Constantes fundamentales: la última frontera para el Sistema Internacional de Unidades

J.M. López Romero, R.J. Lazos Martínez

Abstract


The phrase ``one measure for all men and all times'' summarizes the ideal that would lead to the development of the International System of Units, SI. The evolution of the definitions of the SI units of measurement may be somehow considered as a series of approximations to such an ideal in which the units of measurement are invariant in time and space, immutable, and susceptible to equivalent realizations, reproducible, and accessible to be useful in measuring processes of practical, industrial, technological and scientific purposes. In the current state of the science and technology the fundamental constants appear as the last frontier to define the SI units of measurement. The abandonment of artifacts to support the definitions of SI units began in 1960 when the wavelength of a krypton 86 radiation was used to redefine the unit of length, the meter. Moreover, the time unit, defined in 1967 in terms of the separation of the ground state hyperfine levels of the Cesium-133 atom, was another important step towards the incorporation of the fundamental constants in the SI units. In 1982, the unit of length was established in terms of the speed of light in vacuum and time measurements. This clearly illustrates how the SI evolves towards the incorporation of fundamental constants, or combinations of them, to support the units of measurement. In some way or another, all units of measurement have gone through a process of redefinition with the notable exception of the mass unit, the kilogram. Currently, among the SI seven base units, the kilogram is the only one based on the properties of a specific artifact, namely a cylinder of platinum. However, this may change in the near future by setting a value without uncertainty for Planck's constant and by defining the kilogram in terms of electromagnetic forces generated in a balance, usually called ``watt balance''. Thus, the definition of the kilogram would be framed in the context of the quantum mechanics, since it would rely experimentally on the time unit, and therefore on the hyperfine separation of the ground state of Cesium-133 atom, on the realizations of the volt in terms of the Josephson effect and on the ohm in terms of the quantum Hall effect. Definitions for the kelvin in terms of the Boltzmann constant, the mole in terms of Avogadro's number and the candela in terms of luminous efficacy of monochromatic radiation will allow the fundamental constants to be the support of the SI in order to provide measurement systems with a very high accuracy to pursuit the scientific and technological advances to come.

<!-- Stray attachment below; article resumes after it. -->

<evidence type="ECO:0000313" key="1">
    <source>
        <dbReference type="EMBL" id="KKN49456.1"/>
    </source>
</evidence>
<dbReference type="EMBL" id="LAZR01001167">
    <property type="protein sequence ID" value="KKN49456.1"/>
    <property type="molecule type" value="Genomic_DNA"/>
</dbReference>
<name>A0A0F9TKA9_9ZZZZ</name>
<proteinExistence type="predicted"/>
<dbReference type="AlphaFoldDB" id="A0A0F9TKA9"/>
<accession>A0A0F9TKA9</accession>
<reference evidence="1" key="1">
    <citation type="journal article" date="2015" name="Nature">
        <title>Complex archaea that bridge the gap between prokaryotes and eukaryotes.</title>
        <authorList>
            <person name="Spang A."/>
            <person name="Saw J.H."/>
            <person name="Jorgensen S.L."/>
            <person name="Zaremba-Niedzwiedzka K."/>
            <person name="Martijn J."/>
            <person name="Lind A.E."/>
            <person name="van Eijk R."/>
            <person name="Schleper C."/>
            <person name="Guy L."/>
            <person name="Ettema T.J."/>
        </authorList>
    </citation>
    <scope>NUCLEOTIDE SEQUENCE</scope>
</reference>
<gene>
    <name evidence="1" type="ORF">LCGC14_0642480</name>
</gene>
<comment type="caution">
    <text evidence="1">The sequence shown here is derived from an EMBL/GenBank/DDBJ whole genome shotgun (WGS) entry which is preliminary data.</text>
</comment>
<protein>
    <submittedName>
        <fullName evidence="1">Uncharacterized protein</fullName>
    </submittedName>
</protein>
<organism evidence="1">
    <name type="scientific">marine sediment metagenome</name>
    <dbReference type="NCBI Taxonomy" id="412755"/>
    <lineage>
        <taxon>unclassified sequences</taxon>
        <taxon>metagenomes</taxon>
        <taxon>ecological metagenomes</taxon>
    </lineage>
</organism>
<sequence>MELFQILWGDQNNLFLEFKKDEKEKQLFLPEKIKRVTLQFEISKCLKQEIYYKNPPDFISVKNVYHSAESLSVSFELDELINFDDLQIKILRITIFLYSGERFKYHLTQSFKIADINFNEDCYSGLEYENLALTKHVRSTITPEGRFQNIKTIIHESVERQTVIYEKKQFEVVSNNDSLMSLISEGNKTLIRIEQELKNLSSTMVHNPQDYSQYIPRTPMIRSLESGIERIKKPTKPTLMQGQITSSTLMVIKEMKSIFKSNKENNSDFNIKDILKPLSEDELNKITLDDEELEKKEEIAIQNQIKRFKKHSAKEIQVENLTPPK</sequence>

Keywords


Fundamental constants; International System of Units

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Revista Mexicana de Física

ISSN: 2683-2224 (on line), 0035-001X (print)

Bimonthly publication of Sociedad Mexicana de Física, A.C.
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